Frequently Asked Questions: Redevelopment Ready Communities®
The Redevelopment Ready Communities® (RRC) program is available to communities across the state. It is designed to empower communities to shape their future by establishing a solid foundation that retains and attracts business investment and talent.
RRC is a no-cost, technical assistance, statewide certification program. It evaluates and certifies
that a community has integrated transparency, predictability and efficiency into daily development practices through a set of best practices. RRC is not a cookie cutter approach. While every community must meet all of the best practices criteria to achieve certification, communities can meet the criteria in a variety of ways. You do what works best for your community.
RRC supports the Michigan Economic Development Corporation’s (MEDC) community development focus on building vibrant communities. Business needs talent, talent wants place, and place needs business.
To empower communities to chart their own growth, RRC engagement will also be a criterion used to assess and prioritize Community Development investments (beginning October 1, 2017).
Working through and accomplishing the RRC Best Practices is beneficial to a community for a number of reasons:
- Streamlining processes and procedures internally makes better use of staff time and allows for cross-training and succession planning.
- Participating communities recognize the value in receiving a third party, outside review of their planning, zoning and development plans, processes and policies.
- Certification is the “Good Housekeeping” seal of approval, indicating that your community goes above and beyond statutory requirements and is truly open for investment.
- Communities with a traditional downtown need to be formally engaged in RRC to be prioritized for community development incentives. Communities without a traditional downtown must be certified RRC to be eligible for community development incentives.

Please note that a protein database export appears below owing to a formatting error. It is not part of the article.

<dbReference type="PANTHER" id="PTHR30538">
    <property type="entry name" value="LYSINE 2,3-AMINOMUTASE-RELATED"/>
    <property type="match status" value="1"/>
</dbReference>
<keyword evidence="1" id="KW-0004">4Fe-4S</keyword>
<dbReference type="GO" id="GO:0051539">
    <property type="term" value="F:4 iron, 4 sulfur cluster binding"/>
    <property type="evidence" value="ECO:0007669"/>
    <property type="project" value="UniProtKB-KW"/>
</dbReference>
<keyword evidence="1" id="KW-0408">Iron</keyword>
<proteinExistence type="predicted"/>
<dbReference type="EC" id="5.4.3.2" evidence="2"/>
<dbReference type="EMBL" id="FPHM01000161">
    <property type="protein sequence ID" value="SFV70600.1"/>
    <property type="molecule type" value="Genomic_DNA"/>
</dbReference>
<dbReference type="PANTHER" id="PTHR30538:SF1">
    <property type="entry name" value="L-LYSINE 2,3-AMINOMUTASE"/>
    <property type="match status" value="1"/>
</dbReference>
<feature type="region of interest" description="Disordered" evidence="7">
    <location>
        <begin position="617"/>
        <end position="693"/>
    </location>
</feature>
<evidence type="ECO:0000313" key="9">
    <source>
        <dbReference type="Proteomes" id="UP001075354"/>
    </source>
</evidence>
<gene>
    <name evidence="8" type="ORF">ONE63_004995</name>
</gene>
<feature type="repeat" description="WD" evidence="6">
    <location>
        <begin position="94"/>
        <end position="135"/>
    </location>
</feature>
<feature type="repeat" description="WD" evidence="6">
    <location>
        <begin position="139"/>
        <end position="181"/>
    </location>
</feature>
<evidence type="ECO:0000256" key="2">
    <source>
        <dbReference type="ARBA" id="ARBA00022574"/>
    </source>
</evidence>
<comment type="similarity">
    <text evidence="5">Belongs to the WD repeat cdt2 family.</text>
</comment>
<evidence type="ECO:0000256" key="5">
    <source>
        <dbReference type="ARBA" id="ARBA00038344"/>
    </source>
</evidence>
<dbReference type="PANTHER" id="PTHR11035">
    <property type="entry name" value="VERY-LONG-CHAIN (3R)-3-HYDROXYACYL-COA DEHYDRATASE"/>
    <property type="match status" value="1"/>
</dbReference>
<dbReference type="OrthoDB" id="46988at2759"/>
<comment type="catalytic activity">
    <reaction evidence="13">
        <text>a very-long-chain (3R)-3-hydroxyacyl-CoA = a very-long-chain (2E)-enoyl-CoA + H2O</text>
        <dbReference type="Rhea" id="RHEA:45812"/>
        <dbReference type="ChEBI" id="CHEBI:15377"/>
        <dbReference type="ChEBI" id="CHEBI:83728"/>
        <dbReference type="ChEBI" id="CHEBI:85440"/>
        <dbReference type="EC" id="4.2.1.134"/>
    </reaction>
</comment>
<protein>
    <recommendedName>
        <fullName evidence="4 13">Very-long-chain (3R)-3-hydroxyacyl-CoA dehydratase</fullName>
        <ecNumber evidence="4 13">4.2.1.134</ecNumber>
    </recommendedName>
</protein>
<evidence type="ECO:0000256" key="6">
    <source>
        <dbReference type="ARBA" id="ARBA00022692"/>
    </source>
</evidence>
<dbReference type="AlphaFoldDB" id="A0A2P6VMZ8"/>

- RRC is an ongoing partnership with a community, and MEDC will work with the community throughout the process to provide support when needed.
- There is technical assistance match funding available to communities that have received a formal evaluation and passed a resolution to move forward.
- MEDC will promote up to 3 of your community’s available redevelopment sites upon certification. We assist in the development of site marketing materials and bring them to conferences and events both in Michigan and across the country. This is a chance to promote your redevelopment opportunities to developers that have never completed a project in your community.
RRC is a no cost, technical assistance program. While staff time is required to participate, meeting the Best Practices criteria can often save time in the long run by having clearly outlined processes with documented timelines.
To engage with the RRC program, a community must follow a 3-step process. It first must take part in the RRC Best Practices training series and then complete the RRC Best Practices self-evaluation. Finally, the community’s governing body must pass a resolution of intent to participate in the program.
For guidance throughout this process, please contact your assigned Community Assistance Team (CATeam) Specialist. All completed documents will be submitted directly to them. The community’s information is reviewed by an RRC planner and then placed in the pipeline for a formal evaluation by RRC staff.
The RRC Best Practices trainings are offered at various locations across the state several times each year. You can find upcoming trainings on our Trainings & Events page.